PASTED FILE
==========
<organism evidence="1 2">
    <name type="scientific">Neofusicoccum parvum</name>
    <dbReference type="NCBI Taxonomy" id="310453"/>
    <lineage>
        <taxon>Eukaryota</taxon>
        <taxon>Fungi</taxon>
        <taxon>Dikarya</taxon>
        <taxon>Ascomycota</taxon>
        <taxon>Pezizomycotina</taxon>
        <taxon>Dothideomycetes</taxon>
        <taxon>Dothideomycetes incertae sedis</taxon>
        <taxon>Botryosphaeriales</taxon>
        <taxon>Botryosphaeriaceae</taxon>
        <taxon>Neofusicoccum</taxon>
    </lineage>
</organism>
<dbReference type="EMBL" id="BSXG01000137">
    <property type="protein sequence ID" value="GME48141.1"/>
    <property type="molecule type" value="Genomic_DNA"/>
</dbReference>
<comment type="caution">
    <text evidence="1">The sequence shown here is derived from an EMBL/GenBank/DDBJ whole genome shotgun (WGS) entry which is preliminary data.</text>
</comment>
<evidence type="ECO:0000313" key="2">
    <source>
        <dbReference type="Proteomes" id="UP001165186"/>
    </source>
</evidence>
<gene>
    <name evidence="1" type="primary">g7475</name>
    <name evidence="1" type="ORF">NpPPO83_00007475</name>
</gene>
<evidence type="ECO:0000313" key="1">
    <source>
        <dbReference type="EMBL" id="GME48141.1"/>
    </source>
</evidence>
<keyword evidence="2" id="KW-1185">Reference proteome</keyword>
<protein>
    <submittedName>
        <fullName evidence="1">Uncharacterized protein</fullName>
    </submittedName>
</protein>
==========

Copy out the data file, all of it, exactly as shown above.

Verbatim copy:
<organism evidence="1 2">
    <name type="scientific">Neofusicoccum parvum</name>
    <dbReference type="NCBI Taxonomy" id="310453"/>
    <lineage>
        <taxon>Eukaryota</taxon>
        <taxon>Fungi</taxon>
        <taxon>Dikarya</taxon>
        <taxon>Ascomycota</taxon>
        <taxon>Pezizomycotina</taxon>
        <taxon>Dothideomycetes</taxon>
        <taxon>Dothideomycetes incertae sedis</taxon>
        <taxon>Botryosphaeriales</taxon>
        <taxon>Botryosphaeriaceae</taxon>
        <taxon>Neofusicoccum</taxon>
    </lineage>
</organism>
<dbReference type="EMBL" id="BSXG01000137">
    <property type="protein sequence ID" value="GME48141.1"/>
    <property type="molecule type" value="Genomic_DNA"/>
</dbReference>
<comment type="caution">
    <text evidence="1">The sequence shown here is derived from an EMBL/GenBank/DDBJ whole genome shotgun (WGS) entry which is preliminary data.</text>
</comment>
<evidence type="ECO:0000313" key="2">
    <source>
        <dbReference type="Proteomes" id="UP001165186"/>
    </source>
</evidence>
<gene>
    <name evidence="1" type="primary">g7475</name>
    <name evidence="1" type="ORF">NpPPO83_00007475</name>
</gene>
<evidence type="ECO:0000313" key="1">
    <source>
        <dbReference type="EMBL" id="GME48141.1"/>
    </source>
</evidence>
<keyword evidence="2" id="KW-1185">Reference proteome</keyword>
<protein>
    <submittedName>
        <fullName evidence="1">Uncharacterized protein</fullName>
    </submittedName>
</protein>